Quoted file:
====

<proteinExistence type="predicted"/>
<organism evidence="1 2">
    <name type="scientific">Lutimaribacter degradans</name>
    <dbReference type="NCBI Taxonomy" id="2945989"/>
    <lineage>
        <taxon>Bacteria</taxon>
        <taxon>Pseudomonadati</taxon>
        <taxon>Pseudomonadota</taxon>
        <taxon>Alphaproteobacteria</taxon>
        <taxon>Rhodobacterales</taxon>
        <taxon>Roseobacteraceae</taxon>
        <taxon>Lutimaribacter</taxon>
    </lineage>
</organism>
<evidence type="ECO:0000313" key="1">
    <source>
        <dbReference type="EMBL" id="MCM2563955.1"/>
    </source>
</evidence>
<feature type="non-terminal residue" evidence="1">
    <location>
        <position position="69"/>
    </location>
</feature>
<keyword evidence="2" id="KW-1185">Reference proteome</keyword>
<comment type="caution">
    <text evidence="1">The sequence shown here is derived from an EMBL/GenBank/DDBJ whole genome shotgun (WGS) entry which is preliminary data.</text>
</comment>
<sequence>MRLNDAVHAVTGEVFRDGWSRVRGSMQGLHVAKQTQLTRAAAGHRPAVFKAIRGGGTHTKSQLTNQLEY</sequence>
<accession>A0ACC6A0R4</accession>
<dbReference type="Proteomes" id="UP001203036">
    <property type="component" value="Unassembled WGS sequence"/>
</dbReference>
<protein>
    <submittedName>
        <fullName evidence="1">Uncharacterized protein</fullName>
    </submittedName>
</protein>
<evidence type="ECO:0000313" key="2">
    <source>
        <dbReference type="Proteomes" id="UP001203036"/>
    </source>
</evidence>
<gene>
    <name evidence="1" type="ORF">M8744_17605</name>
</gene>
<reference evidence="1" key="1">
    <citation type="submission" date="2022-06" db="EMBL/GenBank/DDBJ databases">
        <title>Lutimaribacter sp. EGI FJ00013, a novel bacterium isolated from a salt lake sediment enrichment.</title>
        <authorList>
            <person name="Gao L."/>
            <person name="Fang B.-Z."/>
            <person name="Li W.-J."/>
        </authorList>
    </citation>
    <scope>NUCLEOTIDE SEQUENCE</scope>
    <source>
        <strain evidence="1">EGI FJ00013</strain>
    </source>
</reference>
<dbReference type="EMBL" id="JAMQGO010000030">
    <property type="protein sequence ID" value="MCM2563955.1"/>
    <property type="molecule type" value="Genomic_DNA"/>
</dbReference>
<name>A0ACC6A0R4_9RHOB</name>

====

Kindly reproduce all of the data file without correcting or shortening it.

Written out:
<proteinExistence type="predicted"/>
<organism evidence="1 2">
    <name type="scientific">Lutimaribacter degradans</name>
    <dbReference type="NCBI Taxonomy" id="2945989"/>
    <lineage>
        <taxon>Bacteria</taxon>
        <taxon>Pseudomonadati</taxon>
        <taxon>Pseudomonadota</taxon>
        <taxon>Alphaproteobacteria</taxon>
        <taxon>Rhodobacterales</taxon>
        <taxon>Roseobacteraceae</taxon>
        <taxon>Lutimaribacter</taxon>
    </lineage>
</organism>
<evidence type="ECO:0000313" key="1">
    <source>
        <dbReference type="EMBL" id="MCM2563955.1"/>
    </source>
</evidence>
<feature type="non-terminal residue" evidence="1">
    <location>
        <position position="69"/>
    </location>
</feature>
<keyword evidence="2" id="KW-1185">Reference proteome</keyword>
<comment type="caution">
    <text evidence="1">The sequence shown here is derived from an EMBL/GenBank/DDBJ whole genome shotgun (WGS) entry which is preliminary data.</text>
</comment>
<sequence>MRLNDAVHAVTGEVFRDGWSRVRGSMQGLHVAKQTQLTRAAAGHRPAVFKAIRGGGTHTKSQLTNQLEY</sequence>
<accession>A0ACC6A0R4</accession>
<dbReference type="Proteomes" id="UP001203036">
    <property type="component" value="Unassembled WGS sequence"/>
</dbReference>
<protein>
    <submittedName>
        <fullName evidence="1">Uncharacterized protein</fullName>
    </submittedName>
</protein>
<evidence type="ECO:0000313" key="2">
    <source>
        <dbReference type="Proteomes" id="UP001203036"/>
    </source>
</evidence>
<gene>
    <name evidence="1" type="ORF">M8744_17605</name>
</gene>
<reference evidence="1" key="1">
    <citation type="submission" date="2022-06" db="EMBL/GenBank/DDBJ databases">
        <title>Lutimaribacter sp. EGI FJ00013, a novel bacterium isolated from a salt lake sediment enrichment.</title>
        <authorList>
            <person name="Gao L."/>
            <person name="Fang B.-Z."/>
            <person name="Li W.-J."/>
        </authorList>
    </citation>
    <scope>NUCLEOTIDE SEQUENCE</scope>
    <source>
        <strain evidence="1">EGI FJ00013</strain>
    </source>
</reference>
<dbReference type="EMBL" id="JAMQGO010000030">
    <property type="protein sequence ID" value="MCM2563955.1"/>
    <property type="molecule type" value="Genomic_DNA"/>
</dbReference>
<name>A0ACC6A0R4_9RHOB</name>